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Electric Land Rover makes it way easier to sneak up on cowardly lions

Electric Land Rover makes it way easier to sneak up on cowardly lions
Brian Heater
Brian Heater|May 9, 2011 10:06 PM
It's likely impossible to go on safari in Africa without having any environmental impact at all -- particularly on the ones where shooting things is involved -- but this is certainly a step in the right direction. Battery manufacturer Axeon has teamed up with Jaguar Land Rover South Africa to offer animal watchers / hunters a greener way to get around, outfitting the Defender 110 High Capacity Pick Up with a battery pack where the diesel engine usually goes. The new power source cuts out the car's emissions and silences the engine, making it easier to sneak up on wildlife. This concept vehicle (not Rover's first attempt to green things up) is debuting at the INDABA trade show this week in South Africa, so now would be the time to alert any antelope in your life.
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Quiet debut for electric Land Rover Defender

Axeon has worked closely with Jaguar Land Rover South Africa to produce an all-electric version of its iconic Defender model for use in game parks, minimising both environmental and noise pollution.

The battery system produced by Axeon, Europe's leading independent developer and manufacturer of lithium-ion battery systems, has been fitted to a Land Rover Defender 110 High Capacity Pick Up in place of the standard 2.4-litre diesel engine.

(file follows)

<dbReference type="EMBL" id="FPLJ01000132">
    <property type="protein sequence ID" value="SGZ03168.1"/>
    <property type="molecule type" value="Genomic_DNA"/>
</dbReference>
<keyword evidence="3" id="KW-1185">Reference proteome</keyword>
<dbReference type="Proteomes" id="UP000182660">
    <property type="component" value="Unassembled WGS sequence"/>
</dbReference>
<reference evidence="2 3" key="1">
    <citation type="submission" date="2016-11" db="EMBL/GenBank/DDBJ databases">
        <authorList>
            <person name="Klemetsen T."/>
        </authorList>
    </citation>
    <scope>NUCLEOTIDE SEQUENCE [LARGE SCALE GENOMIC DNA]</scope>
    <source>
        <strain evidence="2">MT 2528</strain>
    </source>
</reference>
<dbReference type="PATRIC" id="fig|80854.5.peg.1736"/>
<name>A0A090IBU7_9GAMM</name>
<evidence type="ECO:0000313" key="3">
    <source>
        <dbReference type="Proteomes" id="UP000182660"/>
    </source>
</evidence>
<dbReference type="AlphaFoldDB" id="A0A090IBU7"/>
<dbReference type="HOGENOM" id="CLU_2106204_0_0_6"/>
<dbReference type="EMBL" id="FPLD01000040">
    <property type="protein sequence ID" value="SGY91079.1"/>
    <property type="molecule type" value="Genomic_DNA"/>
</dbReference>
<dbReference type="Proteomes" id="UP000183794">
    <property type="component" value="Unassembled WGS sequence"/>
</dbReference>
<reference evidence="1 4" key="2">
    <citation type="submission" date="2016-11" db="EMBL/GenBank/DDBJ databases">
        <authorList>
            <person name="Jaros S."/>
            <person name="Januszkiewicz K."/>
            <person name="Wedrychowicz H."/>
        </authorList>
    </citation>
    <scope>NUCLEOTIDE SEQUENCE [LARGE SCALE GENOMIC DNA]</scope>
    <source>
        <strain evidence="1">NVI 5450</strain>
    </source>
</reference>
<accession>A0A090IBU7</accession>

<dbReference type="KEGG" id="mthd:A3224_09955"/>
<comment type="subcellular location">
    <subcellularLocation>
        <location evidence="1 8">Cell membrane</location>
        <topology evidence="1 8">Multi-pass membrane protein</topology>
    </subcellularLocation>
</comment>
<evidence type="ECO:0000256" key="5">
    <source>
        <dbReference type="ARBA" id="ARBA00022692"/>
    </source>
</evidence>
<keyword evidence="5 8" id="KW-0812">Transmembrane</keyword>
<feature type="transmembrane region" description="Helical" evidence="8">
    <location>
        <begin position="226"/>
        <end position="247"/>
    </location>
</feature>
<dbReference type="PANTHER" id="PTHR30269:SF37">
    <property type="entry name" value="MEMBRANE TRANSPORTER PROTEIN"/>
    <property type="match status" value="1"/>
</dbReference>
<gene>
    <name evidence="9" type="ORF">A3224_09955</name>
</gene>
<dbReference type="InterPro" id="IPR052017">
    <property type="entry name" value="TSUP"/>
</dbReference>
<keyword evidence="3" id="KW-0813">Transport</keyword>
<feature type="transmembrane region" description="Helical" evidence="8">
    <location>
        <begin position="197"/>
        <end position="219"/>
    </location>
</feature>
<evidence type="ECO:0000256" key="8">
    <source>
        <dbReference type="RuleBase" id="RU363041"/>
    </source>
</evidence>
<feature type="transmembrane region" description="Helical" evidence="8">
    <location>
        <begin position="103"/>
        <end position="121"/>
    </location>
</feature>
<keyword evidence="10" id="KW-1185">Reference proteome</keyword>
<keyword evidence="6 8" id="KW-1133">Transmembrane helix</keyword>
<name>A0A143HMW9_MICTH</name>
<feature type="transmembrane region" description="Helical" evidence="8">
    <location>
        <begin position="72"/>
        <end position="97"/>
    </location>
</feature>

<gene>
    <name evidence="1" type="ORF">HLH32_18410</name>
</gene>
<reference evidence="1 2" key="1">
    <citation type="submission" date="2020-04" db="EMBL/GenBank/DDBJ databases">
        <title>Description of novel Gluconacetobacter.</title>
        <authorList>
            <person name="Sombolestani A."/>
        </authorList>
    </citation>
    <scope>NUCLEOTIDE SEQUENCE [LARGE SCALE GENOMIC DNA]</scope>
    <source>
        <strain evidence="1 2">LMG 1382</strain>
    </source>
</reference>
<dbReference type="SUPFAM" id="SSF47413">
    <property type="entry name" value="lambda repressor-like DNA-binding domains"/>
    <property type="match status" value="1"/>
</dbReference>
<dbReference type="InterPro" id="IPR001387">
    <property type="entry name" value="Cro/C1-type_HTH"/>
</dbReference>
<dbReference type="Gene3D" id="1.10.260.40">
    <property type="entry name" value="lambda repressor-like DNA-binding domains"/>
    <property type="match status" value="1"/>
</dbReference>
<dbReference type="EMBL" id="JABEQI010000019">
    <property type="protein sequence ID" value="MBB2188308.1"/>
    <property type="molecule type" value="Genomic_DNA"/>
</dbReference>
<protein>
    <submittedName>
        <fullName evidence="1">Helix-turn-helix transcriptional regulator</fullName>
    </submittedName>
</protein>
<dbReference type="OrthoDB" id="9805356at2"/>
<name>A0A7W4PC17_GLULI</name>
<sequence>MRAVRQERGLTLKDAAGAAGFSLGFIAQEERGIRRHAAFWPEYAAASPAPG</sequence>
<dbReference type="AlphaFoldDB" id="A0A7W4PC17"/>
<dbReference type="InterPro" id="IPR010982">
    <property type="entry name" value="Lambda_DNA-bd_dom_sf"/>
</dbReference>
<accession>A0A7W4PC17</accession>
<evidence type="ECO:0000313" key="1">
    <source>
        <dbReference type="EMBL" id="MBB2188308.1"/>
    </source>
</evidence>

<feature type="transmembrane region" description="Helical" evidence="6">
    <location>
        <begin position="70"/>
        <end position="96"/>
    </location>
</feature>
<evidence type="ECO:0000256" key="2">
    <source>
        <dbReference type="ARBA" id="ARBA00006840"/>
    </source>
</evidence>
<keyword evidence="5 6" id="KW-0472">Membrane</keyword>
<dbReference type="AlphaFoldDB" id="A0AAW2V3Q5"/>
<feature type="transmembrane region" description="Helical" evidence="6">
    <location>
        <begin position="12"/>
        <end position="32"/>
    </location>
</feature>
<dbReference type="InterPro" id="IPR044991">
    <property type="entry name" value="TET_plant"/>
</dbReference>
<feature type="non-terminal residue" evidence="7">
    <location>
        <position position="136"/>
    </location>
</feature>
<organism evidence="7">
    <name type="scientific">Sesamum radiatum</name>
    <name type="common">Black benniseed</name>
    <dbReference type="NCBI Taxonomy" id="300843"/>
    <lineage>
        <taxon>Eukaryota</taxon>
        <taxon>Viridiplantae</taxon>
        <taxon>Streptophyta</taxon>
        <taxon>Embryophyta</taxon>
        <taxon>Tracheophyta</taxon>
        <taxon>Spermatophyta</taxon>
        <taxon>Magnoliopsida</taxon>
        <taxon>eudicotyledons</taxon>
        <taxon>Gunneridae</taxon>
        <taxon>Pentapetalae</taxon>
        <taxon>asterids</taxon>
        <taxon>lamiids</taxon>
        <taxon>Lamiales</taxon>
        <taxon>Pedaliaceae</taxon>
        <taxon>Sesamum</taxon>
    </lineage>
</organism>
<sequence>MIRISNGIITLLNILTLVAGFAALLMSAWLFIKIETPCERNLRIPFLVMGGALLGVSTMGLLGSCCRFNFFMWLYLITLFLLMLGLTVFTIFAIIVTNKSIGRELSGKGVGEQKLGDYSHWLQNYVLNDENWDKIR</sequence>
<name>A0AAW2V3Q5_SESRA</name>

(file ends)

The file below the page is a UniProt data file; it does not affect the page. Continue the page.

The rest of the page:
Unlike many electric vehicle battery packs that are positioned in the floor of the vehicle, the Axeon pack has been designed to fit into the vehicle's engine bay in order to maintain ground clearance and wading height for this unique vehicle.

The bespoke battery system also incorporates Axeon's proprietary Battery Management System (BMS), which monitors the battery state, measuring and controlling key operational parameters, thus ensuring safety – particularly important for an electric vehicle that may encounter harsh conditions.

The replacement of the engine means that the production vehicle's tailpipe carbon dioxide emissions of 295g/km have been reduced to zero and the electric Defender is also able to operate very quietly. In testing the range was shown to be capable of 3 times a typical game drive on a single charge.

The short development timescale of the battery was achieved by deploying Axeon's accumulated experience in the design and manufacture of lithium-ion battery systems, and by working actively with engineers from both Land Rover and their South African partner Barker Performance Products.

The electric Defender has been received well by experienced Land Rover drivers, including those from the official Land Rover Experience, and it has performed exceptionally well on the rigorous and gruelling Gerotek test facility. In testing, the vehicle has also been able to get closer to animals within the game park due to its much quieter operation.

Whilst the electric Defender has been designed specifically for the game park sector, there are numerous other potential applications for such a vehicle, where reducing environmental and/or noise emissions are a priority.

The electric Defender has been launched as a concept vehicle at INDABA, one of Africa's largest tourism events, held in Durban, South Africa, from 7th to 10th May 2011.